Contents

Life

Early life and regency

This coin struck during the regency of Theodora shows how Michael was less prominent than his mother, who is represented as ruler alone on the obverse, and even less than his sister Thecla, who is depicted together with the young Michael on the reverse of this coin. Solidus-Michael III-sb1686.jpg
This coin struck during the regency of Theodora shows how Michael was less prominent than his mother, who is represented as ruler alone on the obverse, and even less than his sister Thecla, who is depicted together with the young Michael on the reverse of this coin.

Michael was the youngest child of the emperor Theophilos and his empress Theodora. Already crowned co-ruler by his father in his infancy in 840, Michael had just turned two years old when his father died and Michael succeeded him as sole emperor on January 20, 842.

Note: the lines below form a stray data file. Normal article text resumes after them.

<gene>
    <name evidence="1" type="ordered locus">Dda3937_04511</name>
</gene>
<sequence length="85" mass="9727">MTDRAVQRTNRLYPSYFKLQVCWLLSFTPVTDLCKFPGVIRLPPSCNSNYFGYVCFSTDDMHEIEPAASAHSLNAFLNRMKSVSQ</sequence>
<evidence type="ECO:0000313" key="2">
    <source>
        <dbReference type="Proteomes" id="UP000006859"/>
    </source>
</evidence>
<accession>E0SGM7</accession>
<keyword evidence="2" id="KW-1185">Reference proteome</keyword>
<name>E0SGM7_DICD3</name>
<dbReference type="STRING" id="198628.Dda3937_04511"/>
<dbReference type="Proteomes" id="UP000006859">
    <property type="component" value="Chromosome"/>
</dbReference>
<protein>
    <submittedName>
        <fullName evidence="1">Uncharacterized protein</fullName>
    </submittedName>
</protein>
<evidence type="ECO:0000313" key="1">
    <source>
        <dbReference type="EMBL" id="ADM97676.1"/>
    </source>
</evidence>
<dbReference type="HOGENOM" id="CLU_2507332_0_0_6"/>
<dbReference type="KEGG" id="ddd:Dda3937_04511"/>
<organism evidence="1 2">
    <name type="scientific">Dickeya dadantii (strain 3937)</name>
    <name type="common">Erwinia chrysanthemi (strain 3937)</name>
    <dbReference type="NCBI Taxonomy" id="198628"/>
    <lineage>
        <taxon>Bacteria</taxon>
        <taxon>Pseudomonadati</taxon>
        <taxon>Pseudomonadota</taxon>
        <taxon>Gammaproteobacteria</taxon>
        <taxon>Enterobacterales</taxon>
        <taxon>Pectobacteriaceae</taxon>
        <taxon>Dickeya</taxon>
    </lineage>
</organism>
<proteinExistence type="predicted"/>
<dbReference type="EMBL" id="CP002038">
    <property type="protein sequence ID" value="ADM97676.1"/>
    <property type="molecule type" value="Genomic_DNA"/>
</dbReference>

Theophilos (emperor) Byzantine emperor

Theophilos was the Byzantine Emperor from 829 until his death in 842. He was the second emperor of the Amorian dynasty and the last emperor to support iconoclasm. Theophilos personally led the armies in his lifelong war against the Arabs, beginning in 831.

Theodora (wife of Theophilos) Byzantine empress

Theodora was a Byzantine empress as the spouse of the Byzantine emperor Theophilos, and regent of her son, Michael III, from Theophilos' death in 842 to 855. For her restoration of the veneration of icons, which ended the Byzantine Iconoclasm, she is venerated as a saint in the Eastern Orthodox Church; her Feast Day is February 11. Several churches hold her as their patron saint.

During his minority, the empire was governed by a regency headed by his mother Theodora, her uncle Sergios, and the minister Theoktistos. The empress had iconodule sympathies and deposed Patriarch John VII of Constantinople, replacing him with the iconodule Patriarch Methodius I of Constantinople in 843. This put an end to the second spell of iconoclasm. [3]